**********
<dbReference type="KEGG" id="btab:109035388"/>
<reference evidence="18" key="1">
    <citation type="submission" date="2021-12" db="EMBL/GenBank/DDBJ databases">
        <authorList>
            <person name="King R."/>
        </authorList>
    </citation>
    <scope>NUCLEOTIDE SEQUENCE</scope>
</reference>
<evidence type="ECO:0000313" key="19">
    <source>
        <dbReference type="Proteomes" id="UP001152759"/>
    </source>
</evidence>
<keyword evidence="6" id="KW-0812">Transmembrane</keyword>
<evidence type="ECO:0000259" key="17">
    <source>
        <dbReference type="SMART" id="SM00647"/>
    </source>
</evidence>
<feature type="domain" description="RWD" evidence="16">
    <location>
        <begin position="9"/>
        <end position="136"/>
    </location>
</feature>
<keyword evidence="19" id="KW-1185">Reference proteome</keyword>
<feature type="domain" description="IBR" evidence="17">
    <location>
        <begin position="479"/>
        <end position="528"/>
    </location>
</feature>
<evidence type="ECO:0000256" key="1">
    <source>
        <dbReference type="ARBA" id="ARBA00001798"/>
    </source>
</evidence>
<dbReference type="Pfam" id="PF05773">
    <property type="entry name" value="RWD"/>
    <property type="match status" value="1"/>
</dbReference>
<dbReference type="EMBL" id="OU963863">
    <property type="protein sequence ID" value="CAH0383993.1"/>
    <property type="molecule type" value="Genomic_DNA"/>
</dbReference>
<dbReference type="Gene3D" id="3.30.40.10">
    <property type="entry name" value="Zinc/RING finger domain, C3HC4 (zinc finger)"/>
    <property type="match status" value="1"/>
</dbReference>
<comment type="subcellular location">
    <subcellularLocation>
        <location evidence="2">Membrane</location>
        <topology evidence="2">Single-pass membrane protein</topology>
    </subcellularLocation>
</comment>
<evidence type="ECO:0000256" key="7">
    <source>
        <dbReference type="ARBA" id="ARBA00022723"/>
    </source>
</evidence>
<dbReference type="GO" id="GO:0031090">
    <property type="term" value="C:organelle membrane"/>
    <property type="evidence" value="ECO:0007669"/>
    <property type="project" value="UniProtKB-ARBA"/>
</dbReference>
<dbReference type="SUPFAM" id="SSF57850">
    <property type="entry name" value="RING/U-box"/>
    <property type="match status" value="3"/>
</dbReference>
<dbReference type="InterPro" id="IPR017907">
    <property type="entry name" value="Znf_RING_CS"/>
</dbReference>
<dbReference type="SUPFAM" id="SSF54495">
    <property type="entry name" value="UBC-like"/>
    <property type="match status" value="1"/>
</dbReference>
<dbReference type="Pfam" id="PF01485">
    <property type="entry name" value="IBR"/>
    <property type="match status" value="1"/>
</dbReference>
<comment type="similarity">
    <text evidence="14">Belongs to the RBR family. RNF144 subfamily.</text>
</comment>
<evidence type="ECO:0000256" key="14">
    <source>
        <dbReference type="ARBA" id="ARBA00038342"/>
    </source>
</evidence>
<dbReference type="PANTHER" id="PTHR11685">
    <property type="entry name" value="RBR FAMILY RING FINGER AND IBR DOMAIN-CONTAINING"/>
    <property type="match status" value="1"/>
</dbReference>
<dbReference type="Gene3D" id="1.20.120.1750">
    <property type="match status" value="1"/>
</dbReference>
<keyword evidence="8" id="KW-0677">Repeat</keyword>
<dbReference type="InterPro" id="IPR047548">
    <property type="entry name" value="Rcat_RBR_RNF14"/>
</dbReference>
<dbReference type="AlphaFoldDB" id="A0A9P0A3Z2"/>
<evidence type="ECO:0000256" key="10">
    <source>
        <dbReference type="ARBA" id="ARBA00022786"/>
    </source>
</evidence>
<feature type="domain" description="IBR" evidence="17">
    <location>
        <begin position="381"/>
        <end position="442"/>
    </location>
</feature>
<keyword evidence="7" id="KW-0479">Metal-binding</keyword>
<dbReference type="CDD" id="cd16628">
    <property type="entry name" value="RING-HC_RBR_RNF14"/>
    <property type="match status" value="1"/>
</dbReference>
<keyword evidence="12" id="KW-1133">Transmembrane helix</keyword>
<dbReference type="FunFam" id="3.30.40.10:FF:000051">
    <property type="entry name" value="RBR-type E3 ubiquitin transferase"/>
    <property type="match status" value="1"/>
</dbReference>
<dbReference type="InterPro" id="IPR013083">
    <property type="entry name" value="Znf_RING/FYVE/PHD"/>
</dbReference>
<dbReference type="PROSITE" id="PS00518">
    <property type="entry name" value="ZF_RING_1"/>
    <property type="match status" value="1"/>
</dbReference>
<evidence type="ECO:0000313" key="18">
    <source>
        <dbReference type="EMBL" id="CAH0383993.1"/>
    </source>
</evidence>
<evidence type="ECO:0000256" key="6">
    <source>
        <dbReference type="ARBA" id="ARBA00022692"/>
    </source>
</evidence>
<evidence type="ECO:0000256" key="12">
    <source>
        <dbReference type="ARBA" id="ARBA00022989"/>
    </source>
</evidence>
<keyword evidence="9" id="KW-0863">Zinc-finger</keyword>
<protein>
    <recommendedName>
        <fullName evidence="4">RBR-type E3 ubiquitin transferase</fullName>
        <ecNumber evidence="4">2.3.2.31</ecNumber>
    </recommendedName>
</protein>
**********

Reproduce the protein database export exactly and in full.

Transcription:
<dbReference type="KEGG" id="btab:109035388"/>
<reference evidence="18" key="1">
    <citation type="submission" date="2021-12" db="EMBL/GenBank/DDBJ databases">
        <authorList>
            <person name="King R."/>
        </authorList>
    </citation>
    <scope>NUCLEOTIDE SEQUENCE</scope>
</reference>
<evidence type="ECO:0000313" key="19">
    <source>
        <dbReference type="Proteomes" id="UP001152759"/>
    </source>
</evidence>
<keyword evidence="6" id="KW-0812">Transmembrane</keyword>
<evidence type="ECO:0000259" key="17">
    <source>
        <dbReference type="SMART" id="SM00647"/>
    </source>
</evidence>
<feature type="domain" description="RWD" evidence="16">
    <location>
        <begin position="9"/>
        <end position="136"/>
    </location>
</feature>
<keyword evidence="19" id="KW-1185">Reference proteome</keyword>
<feature type="domain" description="IBR" evidence="17">
    <location>
        <begin position="479"/>
        <end position="528"/>
    </location>
</feature>
<evidence type="ECO:0000256" key="1">
    <source>
        <dbReference type="ARBA" id="ARBA00001798"/>
    </source>
</evidence>
<dbReference type="Pfam" id="PF05773">
    <property type="entry name" value="RWD"/>
    <property type="match status" value="1"/>
</dbReference>
<dbReference type="EMBL" id="OU963863">
    <property type="protein sequence ID" value="CAH0383993.1"/>
    <property type="molecule type" value="Genomic_DNA"/>
</dbReference>
<dbReference type="Gene3D" id="3.30.40.10">
    <property type="entry name" value="Zinc/RING finger domain, C3HC4 (zinc finger)"/>
    <property type="match status" value="1"/>
</dbReference>
<comment type="subcellular location">
    <subcellularLocation>
        <location evidence="2">Membrane</location>
        <topology evidence="2">Single-pass membrane protein</topology>
    </subcellularLocation>
</comment>
<evidence type="ECO:0000256" key="7">
    <source>
        <dbReference type="ARBA" id="ARBA00022723"/>
    </source>
</evidence>
<dbReference type="GO" id="GO:0031090">
    <property type="term" value="C:organelle membrane"/>
    <property type="evidence" value="ECO:0007669"/>
    <property type="project" value="UniProtKB-ARBA"/>
</dbReference>
<dbReference type="SUPFAM" id="SSF57850">
    <property type="entry name" value="RING/U-box"/>
    <property type="match status" value="3"/>
</dbReference>
<dbReference type="InterPro" id="IPR017907">
    <property type="entry name" value="Znf_RING_CS"/>
</dbReference>
<dbReference type="SUPFAM" id="SSF54495">
    <property type="entry name" value="UBC-like"/>
    <property type="match status" value="1"/>
</dbReference>
<dbReference type="Pfam" id="PF01485">
    <property type="entry name" value="IBR"/>
    <property type="match status" value="1"/>
</dbReference>
<comment type="similarity">
    <text evidence="14">Belongs to the RBR family. RNF144 subfamily.</text>
</comment>
<evidence type="ECO:0000256" key="14">
    <source>
        <dbReference type="ARBA" id="ARBA00038342"/>
    </source>
</evidence>
<dbReference type="PANTHER" id="PTHR11685">
    <property type="entry name" value="RBR FAMILY RING FINGER AND IBR DOMAIN-CONTAINING"/>
    <property type="match status" value="1"/>
</dbReference>
<dbReference type="Gene3D" id="1.20.120.1750">
    <property type="match status" value="1"/>
</dbReference>
<keyword evidence="8" id="KW-0677">Repeat</keyword>
<dbReference type="InterPro" id="IPR047548">
    <property type="entry name" value="Rcat_RBR_RNF14"/>
</dbReference>
<dbReference type="AlphaFoldDB" id="A0A9P0A3Z2"/>
<evidence type="ECO:0000256" key="10">
    <source>
        <dbReference type="ARBA" id="ARBA00022786"/>
    </source>
</evidence>
<feature type="domain" description="IBR" evidence="17">
    <location>
        <begin position="381"/>
        <end position="442"/>
    </location>
</feature>
<keyword evidence="7" id="KW-0479">Metal-binding</keyword>
<dbReference type="CDD" id="cd16628">
    <property type="entry name" value="RING-HC_RBR_RNF14"/>
    <property type="match status" value="1"/>
</dbReference>
<keyword evidence="12" id="KW-1133">Transmembrane helix</keyword>
<dbReference type="FunFam" id="3.30.40.10:FF:000051">
    <property type="entry name" value="RBR-type E3 ubiquitin transferase"/>
    <property type="match status" value="1"/>
</dbReference>
<dbReference type="InterPro" id="IPR013083">
    <property type="entry name" value="Znf_RING/FYVE/PHD"/>
</dbReference>
<dbReference type="PROSITE" id="PS00518">
    <property type="entry name" value="ZF_RING_1"/>
    <property type="match status" value="1"/>
</dbReference>
<evidence type="ECO:0000313" key="18">
    <source>
        <dbReference type="EMBL" id="CAH0383993.1"/>
    </source>
</evidence>
<evidence type="ECO:0000256" key="6">
    <source>
        <dbReference type="ARBA" id="ARBA00022692"/>
    </source>
</evidence>
<evidence type="ECO:0000256" key="12">
    <source>
        <dbReference type="ARBA" id="ARBA00022989"/>
    </source>
</evidence>
<keyword evidence="9" id="KW-0863">Zinc-finger</keyword>
<protein>
    <recommendedName>
        <fullName evidence="4">RBR-type E3 ubiquitin transferase</fullName>
        <ecNumber evidence="4">2.3.2.31</ecNumber>
    </recommendedName>
</protein>